To monitor treatment, frequent checks of blood samples may be needed. This can include looking at red and white cell counts, cultures of blood, and checking kidney and liver values, depending on how a patient is doing. Often, chest x-rays are another tool used to measure a response to the above therapies.
Frequently Asked Questions (FAQs)
What should I do if I suspect my dog might have pneumonia?
If you suspect your dog might have pneumonia, contact your vet as soon as possible. Videos of any behaviors, such as a cough, can be helpful to send to your vet as well.
Is canine pneumonia contagious?
Some forms are highly contagious. Contact your vet for recommendations if you think your dog has pneumonia, or has been exposed. Depending on your household, your vet may recommend you isolate the dog in question for a certain period of time.
What can look similar to pneumonia in dogs?
Anything that can cause lower or upper airway issues can present with similar signs to pneumonia. This can include: viral or bacterial infections of the upper airways, parasites of the lower airway, and even later stages of heart disease.
How can I prevent my dog from getting pneumonia?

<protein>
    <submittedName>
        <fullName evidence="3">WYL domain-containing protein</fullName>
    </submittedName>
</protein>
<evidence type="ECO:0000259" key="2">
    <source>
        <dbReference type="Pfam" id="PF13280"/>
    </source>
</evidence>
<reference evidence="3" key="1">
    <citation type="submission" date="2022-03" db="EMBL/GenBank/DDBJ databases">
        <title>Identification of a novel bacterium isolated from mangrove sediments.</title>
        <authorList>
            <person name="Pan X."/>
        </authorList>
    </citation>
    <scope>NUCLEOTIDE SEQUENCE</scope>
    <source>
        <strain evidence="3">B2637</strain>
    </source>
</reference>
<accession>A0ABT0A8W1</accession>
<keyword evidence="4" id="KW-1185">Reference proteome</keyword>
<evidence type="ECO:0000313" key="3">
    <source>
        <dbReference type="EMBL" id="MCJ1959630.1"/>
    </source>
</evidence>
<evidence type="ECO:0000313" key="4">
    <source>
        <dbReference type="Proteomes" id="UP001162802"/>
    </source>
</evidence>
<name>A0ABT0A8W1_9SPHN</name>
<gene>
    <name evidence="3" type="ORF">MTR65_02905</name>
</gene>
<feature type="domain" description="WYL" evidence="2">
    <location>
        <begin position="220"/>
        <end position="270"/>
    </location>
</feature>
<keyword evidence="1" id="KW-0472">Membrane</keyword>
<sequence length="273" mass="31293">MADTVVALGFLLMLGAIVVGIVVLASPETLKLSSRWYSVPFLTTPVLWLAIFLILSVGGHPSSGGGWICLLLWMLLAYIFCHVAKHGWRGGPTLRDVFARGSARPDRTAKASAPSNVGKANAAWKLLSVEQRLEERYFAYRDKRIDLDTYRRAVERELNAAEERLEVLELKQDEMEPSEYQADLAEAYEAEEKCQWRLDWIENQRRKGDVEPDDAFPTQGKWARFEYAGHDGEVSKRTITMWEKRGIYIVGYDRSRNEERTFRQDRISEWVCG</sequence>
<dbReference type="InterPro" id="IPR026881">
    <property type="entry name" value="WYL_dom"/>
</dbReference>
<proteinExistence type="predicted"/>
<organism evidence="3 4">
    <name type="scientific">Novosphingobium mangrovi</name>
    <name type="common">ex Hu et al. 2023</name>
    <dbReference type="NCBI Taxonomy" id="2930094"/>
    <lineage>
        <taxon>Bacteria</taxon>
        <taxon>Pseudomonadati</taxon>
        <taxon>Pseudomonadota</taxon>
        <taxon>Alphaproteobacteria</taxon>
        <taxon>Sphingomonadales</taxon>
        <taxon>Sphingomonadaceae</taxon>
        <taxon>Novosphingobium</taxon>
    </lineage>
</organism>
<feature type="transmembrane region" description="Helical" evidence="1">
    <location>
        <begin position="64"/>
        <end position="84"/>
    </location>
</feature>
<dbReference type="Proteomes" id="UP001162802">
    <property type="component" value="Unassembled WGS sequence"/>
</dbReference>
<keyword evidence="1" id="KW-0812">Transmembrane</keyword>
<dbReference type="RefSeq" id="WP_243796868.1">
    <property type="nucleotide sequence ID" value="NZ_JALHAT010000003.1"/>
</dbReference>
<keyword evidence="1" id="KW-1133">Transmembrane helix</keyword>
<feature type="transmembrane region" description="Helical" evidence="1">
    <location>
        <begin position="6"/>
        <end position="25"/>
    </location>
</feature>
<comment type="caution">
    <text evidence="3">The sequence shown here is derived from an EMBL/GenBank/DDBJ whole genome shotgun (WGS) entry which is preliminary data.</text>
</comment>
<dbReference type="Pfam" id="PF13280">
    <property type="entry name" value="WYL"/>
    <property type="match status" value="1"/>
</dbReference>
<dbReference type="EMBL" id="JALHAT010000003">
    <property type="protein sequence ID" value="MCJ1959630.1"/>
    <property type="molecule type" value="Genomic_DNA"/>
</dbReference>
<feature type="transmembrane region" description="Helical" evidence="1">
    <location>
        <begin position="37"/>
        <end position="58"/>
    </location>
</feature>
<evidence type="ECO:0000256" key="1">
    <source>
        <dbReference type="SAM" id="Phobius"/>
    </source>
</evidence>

Prevention of canine pneumonia involves routine vaccination of dogs for certain infectious agents that cause the disease. These vaccines are then updated on a regular schedule, that will be determined by your veterinarian. Additionally, don’t allow your dog to play with dogs that are sick, or are from households that have recently had sick dogs. And consider limiting your dog’s contact with strange dogs, in environments where these agents are easily transmissible (e.g., dog parks).
Pneumonia in dogs can range from mild to severe illness; milder cases are often assisted by routine vaccinations that are commonly given to dogs today. Treatment is aimed at the underlying infectious agents, when appropriate, as well as supportive treatment. Sometimes, treatment can be accomplished at home, while other times, hospitalization is required. If you think your dog may have been exposed to pneumonia, even if they do not show signs of the disease, speak to your vet as soon as possible to determine the next steps.